Having a baby is both one of the most beautiful and most confusing times in our lives, everyone believes they know 'the' wisdom nugget that will change your life and they love to share it with you, whether you ask for it or not!
Resident Naturopath & Nutritionist Jo Clark, has set to work on exposing all the common wives tales for what they truly are... MYTHS! We're giving you the low down on what to believe, what to question and what to completely ignore when it comes to breastfeeding your bub. Are you ready?
MYTH – Most mothers can’t produce enough milk for their babies
Many mothers perceive they have low milk supply when in fact they have absolutely enough. There are only very few mothers who after implementing strategies to assist their supply cannot make enough milk. Remember too the first few days your newborn has a very small stomach, similar in size to a walnut! So, they only need a very tiny amount of colostrum, hence your body will only be producing a small amount!
MYTH – You should stop breastfeeding if your baby becomes sick
You actually should do the opposite. Your baby needs that breastmilk gold – the antibodies in your breastmilk will assist the infection but also the milk will help to ensure adequate hydration for your baby during this time.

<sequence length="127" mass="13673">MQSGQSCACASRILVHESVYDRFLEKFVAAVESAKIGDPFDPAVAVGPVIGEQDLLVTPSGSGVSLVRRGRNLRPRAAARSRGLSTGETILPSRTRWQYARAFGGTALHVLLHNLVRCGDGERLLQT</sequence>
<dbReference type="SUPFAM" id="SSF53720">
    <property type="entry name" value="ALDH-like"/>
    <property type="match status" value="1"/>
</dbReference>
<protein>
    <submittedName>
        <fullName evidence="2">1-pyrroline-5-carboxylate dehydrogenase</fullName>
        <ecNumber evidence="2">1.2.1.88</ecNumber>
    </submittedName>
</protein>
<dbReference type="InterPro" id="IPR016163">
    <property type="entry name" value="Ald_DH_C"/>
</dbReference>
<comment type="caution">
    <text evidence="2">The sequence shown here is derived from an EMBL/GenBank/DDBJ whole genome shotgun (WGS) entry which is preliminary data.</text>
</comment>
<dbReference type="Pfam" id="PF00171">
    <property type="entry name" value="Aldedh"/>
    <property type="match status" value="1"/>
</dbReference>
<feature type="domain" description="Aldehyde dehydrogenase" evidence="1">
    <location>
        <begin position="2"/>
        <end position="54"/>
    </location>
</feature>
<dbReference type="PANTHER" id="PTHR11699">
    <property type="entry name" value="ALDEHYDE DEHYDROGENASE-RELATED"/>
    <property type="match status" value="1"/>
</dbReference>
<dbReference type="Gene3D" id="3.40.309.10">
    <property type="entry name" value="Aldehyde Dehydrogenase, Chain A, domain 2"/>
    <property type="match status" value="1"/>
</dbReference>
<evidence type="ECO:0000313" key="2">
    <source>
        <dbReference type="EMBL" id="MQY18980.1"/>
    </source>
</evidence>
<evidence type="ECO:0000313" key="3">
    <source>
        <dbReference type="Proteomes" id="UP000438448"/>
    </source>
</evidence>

MYTH – If your breasts are small, you won't produce enough breast milk
Far from the truth – your breasts do not determine your ability to produce milk.
MYTH – Breastfed babies need extra water
Breastfed babies do not need any other supplements, water or milk – your breastmilk can supply your baby with everything they need for the first 4-6 months of its life.
MYTH – A mother should not breastfeed past one year, as the breast milk loses its nutritional value
Breast milk nutrition changes as your baby grows to suit the baby’s needs. Post one year many of the key nutrients do reduce in breastmilk but there are still many many advantages to continuing on breastfeeding post 1 yr including supporting baby’s immune system.
MYTH – Some babies are allergic to breast milk
It's not the breast milk, but more likely something in the breast milk that the mother has consumed.
MYTH – If you breastfeed, you won't fall pregnant
NOT TRUE! Be careful. You can ovulate even before your periods show up, so this is not a 100% sure preventative measure.
MYTH – If you pump, you will be able to see or calculate how much milk you are producing
Pumping does not stimulate your breasts like your baby can. A pump cannot remove as much milk as your baby so therefore cannot give you an accurate estimate of how much milk you are producing.
MYTH – Once you go back to work, you'll have to wean